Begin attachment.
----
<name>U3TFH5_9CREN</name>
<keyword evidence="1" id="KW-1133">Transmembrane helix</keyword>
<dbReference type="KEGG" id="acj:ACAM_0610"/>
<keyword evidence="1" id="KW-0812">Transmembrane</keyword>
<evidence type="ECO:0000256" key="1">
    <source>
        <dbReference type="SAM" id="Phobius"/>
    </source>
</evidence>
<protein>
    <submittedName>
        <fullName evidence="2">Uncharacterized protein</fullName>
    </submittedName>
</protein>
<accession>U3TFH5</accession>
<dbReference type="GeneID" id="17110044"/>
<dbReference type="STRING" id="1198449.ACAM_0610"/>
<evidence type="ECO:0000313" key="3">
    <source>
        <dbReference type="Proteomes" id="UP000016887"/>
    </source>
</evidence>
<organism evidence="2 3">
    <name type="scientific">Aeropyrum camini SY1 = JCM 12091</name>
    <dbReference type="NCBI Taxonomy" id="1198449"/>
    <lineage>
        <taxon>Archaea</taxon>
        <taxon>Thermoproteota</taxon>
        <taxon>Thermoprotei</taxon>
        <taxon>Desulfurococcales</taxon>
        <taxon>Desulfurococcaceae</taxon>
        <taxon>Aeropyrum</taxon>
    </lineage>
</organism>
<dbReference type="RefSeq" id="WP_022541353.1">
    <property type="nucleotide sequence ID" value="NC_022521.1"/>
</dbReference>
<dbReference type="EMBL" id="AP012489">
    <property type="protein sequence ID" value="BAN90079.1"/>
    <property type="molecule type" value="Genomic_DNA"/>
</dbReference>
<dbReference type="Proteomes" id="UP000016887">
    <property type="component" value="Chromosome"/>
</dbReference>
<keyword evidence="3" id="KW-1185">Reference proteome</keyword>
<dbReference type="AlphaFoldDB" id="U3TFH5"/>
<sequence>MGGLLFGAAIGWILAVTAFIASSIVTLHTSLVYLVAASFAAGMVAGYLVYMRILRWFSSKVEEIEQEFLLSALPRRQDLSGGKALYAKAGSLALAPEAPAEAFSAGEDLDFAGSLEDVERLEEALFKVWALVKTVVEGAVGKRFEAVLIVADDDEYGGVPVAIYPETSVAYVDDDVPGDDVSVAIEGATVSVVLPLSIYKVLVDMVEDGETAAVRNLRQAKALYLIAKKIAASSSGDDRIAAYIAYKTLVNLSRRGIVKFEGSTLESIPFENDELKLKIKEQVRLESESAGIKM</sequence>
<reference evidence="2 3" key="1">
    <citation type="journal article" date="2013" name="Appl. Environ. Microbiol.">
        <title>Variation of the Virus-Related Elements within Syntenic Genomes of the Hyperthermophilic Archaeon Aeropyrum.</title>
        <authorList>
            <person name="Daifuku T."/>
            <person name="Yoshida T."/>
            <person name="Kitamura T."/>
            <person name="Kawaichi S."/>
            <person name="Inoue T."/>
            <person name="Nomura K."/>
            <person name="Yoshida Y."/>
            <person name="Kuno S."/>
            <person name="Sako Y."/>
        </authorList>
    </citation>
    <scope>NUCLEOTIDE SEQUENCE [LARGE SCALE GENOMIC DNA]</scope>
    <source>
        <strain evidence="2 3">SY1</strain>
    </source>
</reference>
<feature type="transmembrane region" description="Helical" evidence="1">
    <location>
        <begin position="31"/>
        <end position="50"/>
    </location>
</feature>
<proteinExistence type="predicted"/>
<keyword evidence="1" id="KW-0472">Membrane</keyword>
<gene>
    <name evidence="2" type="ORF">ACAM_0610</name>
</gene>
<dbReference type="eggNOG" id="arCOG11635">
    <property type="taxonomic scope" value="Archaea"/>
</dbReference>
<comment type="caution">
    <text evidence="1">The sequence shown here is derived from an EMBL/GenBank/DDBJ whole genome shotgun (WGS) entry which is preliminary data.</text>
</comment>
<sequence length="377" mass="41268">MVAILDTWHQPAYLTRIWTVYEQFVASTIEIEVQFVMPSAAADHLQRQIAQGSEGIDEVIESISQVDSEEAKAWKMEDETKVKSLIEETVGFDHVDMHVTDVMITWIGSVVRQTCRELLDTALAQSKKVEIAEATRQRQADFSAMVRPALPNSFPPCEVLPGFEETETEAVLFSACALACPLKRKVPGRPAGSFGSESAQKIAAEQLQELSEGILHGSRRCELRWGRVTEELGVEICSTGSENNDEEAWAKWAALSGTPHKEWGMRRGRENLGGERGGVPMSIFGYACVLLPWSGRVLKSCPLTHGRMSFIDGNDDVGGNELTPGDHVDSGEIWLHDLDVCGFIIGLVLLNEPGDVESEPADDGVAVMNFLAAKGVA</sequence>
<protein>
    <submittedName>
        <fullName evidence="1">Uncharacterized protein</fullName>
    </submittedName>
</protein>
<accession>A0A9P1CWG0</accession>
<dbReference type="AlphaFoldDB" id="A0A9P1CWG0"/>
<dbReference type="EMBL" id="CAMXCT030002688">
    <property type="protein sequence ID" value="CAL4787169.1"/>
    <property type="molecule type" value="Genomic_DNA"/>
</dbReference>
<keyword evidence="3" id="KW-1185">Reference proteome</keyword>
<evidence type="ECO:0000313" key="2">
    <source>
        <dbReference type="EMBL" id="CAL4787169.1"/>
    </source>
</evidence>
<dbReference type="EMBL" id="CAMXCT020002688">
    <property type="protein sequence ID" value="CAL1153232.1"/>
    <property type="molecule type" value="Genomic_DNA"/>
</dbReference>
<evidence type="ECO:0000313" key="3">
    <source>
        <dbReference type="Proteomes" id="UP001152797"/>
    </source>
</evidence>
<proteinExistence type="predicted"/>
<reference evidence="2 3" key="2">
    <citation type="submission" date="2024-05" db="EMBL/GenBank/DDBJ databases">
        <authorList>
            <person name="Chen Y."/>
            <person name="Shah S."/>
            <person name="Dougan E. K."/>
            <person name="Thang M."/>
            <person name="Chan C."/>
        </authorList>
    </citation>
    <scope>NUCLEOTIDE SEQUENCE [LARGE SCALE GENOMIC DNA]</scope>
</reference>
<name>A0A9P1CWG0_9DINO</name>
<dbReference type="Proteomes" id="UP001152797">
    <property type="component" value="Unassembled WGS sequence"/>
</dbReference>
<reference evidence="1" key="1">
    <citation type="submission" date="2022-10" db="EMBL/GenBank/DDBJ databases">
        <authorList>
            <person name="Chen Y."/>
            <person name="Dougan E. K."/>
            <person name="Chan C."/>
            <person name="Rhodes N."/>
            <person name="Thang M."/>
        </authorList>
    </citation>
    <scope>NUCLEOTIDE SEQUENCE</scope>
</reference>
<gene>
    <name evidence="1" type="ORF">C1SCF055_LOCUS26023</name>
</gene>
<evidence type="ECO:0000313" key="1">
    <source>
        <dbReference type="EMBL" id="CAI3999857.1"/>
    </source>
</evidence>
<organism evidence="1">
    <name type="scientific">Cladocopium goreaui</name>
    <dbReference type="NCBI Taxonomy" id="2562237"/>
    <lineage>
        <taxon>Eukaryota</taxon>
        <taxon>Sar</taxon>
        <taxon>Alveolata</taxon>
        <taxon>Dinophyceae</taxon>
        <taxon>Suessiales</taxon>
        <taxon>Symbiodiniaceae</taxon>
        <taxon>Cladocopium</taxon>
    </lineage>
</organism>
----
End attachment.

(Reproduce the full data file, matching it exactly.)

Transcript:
<name>U3TFH5_9CREN</name>
<keyword evidence="1" id="KW-1133">Transmembrane helix</keyword>
<dbReference type="KEGG" id="acj:ACAM_0610"/>
<keyword evidence="1" id="KW-0812">Transmembrane</keyword>
<evidence type="ECO:0000256" key="1">
    <source>
        <dbReference type="SAM" id="Phobius"/>
    </source>
</evidence>
<protein>
    <submittedName>
        <fullName evidence="2">Uncharacterized protein</fullName>
    </submittedName>
</protein>
<accession>U3TFH5</accession>
<dbReference type="GeneID" id="17110044"/>
<dbReference type="STRING" id="1198449.ACAM_0610"/>
<evidence type="ECO:0000313" key="3">
    <source>
        <dbReference type="Proteomes" id="UP000016887"/>
    </source>
</evidence>
<organism evidence="2 3">
    <name type="scientific">Aeropyrum camini SY1 = JCM 12091</name>
    <dbReference type="NCBI Taxonomy" id="1198449"/>
    <lineage>
        <taxon>Archaea</taxon>
        <taxon>Thermoproteota</taxon>
        <taxon>Thermoprotei</taxon>
        <taxon>Desulfurococcales</taxon>
        <taxon>Desulfurococcaceae</taxon>
        <taxon>Aeropyrum</taxon>
    </lineage>
</organism>
<dbReference type="RefSeq" id="WP_022541353.1">
    <property type="nucleotide sequence ID" value="NC_022521.1"/>
</dbReference>
<dbReference type="EMBL" id="AP012489">
    <property type="protein sequence ID" value="BAN90079.1"/>
    <property type="molecule type" value="Genomic_DNA"/>
</dbReference>
<dbReference type="Proteomes" id="UP000016887">
    <property type="component" value="Chromosome"/>
</dbReference>
<keyword evidence="3" id="KW-1185">Reference proteome</keyword>
<dbReference type="AlphaFoldDB" id="U3TFH5"/>
<sequence>MGGLLFGAAIGWILAVTAFIASSIVTLHTSLVYLVAASFAAGMVAGYLVYMRILRWFSSKVEEIEQEFLLSALPRRQDLSGGKALYAKAGSLALAPEAPAEAFSAGEDLDFAGSLEDVERLEEALFKVWALVKTVVEGAVGKRFEAVLIVADDDEYGGVPVAIYPETSVAYVDDDVPGDDVSVAIEGATVSVVLPLSIYKVLVDMVEDGETAAVRNLRQAKALYLIAKKIAASSSGDDRIAAYIAYKTLVNLSRRGIVKFEGSTLESIPFENDELKLKIKEQVRLESESAGIKM</sequence>
<reference evidence="2 3" key="1">
    <citation type="journal article" date="2013" name="Appl. Environ. Microbiol.">
        <title>Variation of the Virus-Related Elements within Syntenic Genomes of the Hyperthermophilic Archaeon Aeropyrum.</title>
        <authorList>
            <person name="Daifuku T."/>
            <person name="Yoshida T."/>
            <person name="Kitamura T."/>
            <person name="Kawaichi S."/>
            <person name="Inoue T."/>
            <person name="Nomura K."/>
            <person name="Yoshida Y."/>
            <person name="Kuno S."/>
            <person name="Sako Y."/>
        </authorList>
    </citation>
    <scope>NUCLEOTIDE SEQUENCE [LARGE SCALE GENOMIC DNA]</scope>
    <source>
        <strain evidence="2 3">SY1</strain>
    </source>
</reference>
<feature type="transmembrane region" description="Helical" evidence="1">
    <location>
        <begin position="31"/>
        <end position="50"/>
    </location>
</feature>
<proteinExistence type="predicted"/>
<keyword evidence="1" id="KW-0472">Membrane</keyword>
<gene>
    <name evidence="2" type="ORF">ACAM_0610</name>
</gene>
<dbReference type="eggNOG" id="arCOG11635">
    <property type="taxonomic scope" value="Archaea"/>
</dbReference>
<comment type="caution">
    <text evidence="1">The sequence shown here is derived from an EMBL/GenBank/DDBJ whole genome shotgun (WGS) entry which is preliminary data.</text>
</comment>
<sequence length="377" mass="41268">MVAILDTWHQPAYLTRIWTVYEQFVASTIEIEVQFVMPSAAADHLQRQIAQGSEGIDEVIESISQVDSEEAKAWKMEDETKVKSLIEETVGFDHVDMHVTDVMITWIGSVVRQTCRELLDTALAQSKKVEIAEATRQRQADFSAMVRPALPNSFPPCEVLPGFEETETEAVLFSACALACPLKRKVPGRPAGSFGSESAQKIAAEQLQELSEGILHGSRRCELRWGRVTEELGVEICSTGSENNDEEAWAKWAALSGTPHKEWGMRRGRENLGGERGGVPMSIFGYACVLLPWSGRVLKSCPLTHGRMSFIDGNDDVGGNELTPGDHVDSGEIWLHDLDVCGFIIGLVLLNEPGDVESEPADDGVAVMNFLAAKGVA</sequence>
<protein>
    <submittedName>
        <fullName evidence="1">Uncharacterized protein</fullName>
    </submittedName>
</protein>
<accession>A0A9P1CWG0</accession>
<dbReference type="AlphaFoldDB" id="A0A9P1CWG0"/>
<dbReference type="EMBL" id="CAMXCT030002688">
    <property type="protein sequence ID" value="CAL4787169.1"/>
    <property type="molecule type" value="Genomic_DNA"/>
</dbReference>
<keyword evidence="3" id="KW-1185">Reference proteome</keyword>
<evidence type="ECO:0000313" key="2">
    <source>
        <dbReference type="EMBL" id="CAL4787169.1"/>
    </source>
</evidence>
<dbReference type="EMBL" id="CAMXCT020002688">
    <property type="protein sequence ID" value="CAL1153232.1"/>
    <property type="molecule type" value="Genomic_DNA"/>
</dbReference>
<evidence type="ECO:0000313" key="3">
    <source>
        <dbReference type="Proteomes" id="UP001152797"/>
    </source>
</evidence>
<proteinExistence type="predicted"/>
<reference evidence="2 3" key="2">
    <citation type="submission" date="2024-05" db="EMBL/GenBank/DDBJ databases">
        <authorList>
            <person name="Chen Y."/>
            <person name="Shah S."/>
            <person name="Dougan E. K."/>
            <person name="Thang M."/>
            <person name="Chan C."/>
        </authorList>
    </citation>
    <scope>NUCLEOTIDE SEQUENCE [LARGE SCALE GENOMIC DNA]</scope>
</reference>
<name>A0A9P1CWG0_9DINO</name>
<dbReference type="Proteomes" id="UP001152797">
    <property type="component" value="Unassembled WGS sequence"/>
</dbReference>
<reference evidence="1" key="1">
    <citation type="submission" date="2022-10" db="EMBL/GenBank/DDBJ databases">
        <authorList>
            <person name="Chen Y."/>
            <person name="Dougan E. K."/>
            <person name="Chan C."/>
            <person name="Rhodes N."/>
            <person name="Thang M."/>
        </authorList>
    </citation>
    <scope>NUCLEOTIDE SEQUENCE</scope>
</reference>
<gene>
    <name evidence="1" type="ORF">C1SCF055_LOCUS26023</name>
</gene>
<evidence type="ECO:0000313" key="1">
    <source>
        <dbReference type="EMBL" id="CAI3999857.1"/>
    </source>
</evidence>
<organism evidence="1">
    <name type="scientific">Cladocopium goreaui</name>
    <dbReference type="NCBI Taxonomy" id="2562237"/>
    <lineage>
        <taxon>Eukaryota</taxon>
        <taxon>Sar</taxon>
        <taxon>Alveolata</taxon>
        <taxon>Dinophyceae</taxon>
        <taxon>Suessiales</taxon>
        <taxon>Symbiodiniaceae</taxon>
        <taxon>Cladocopium</taxon>
    </lineage>
</organism>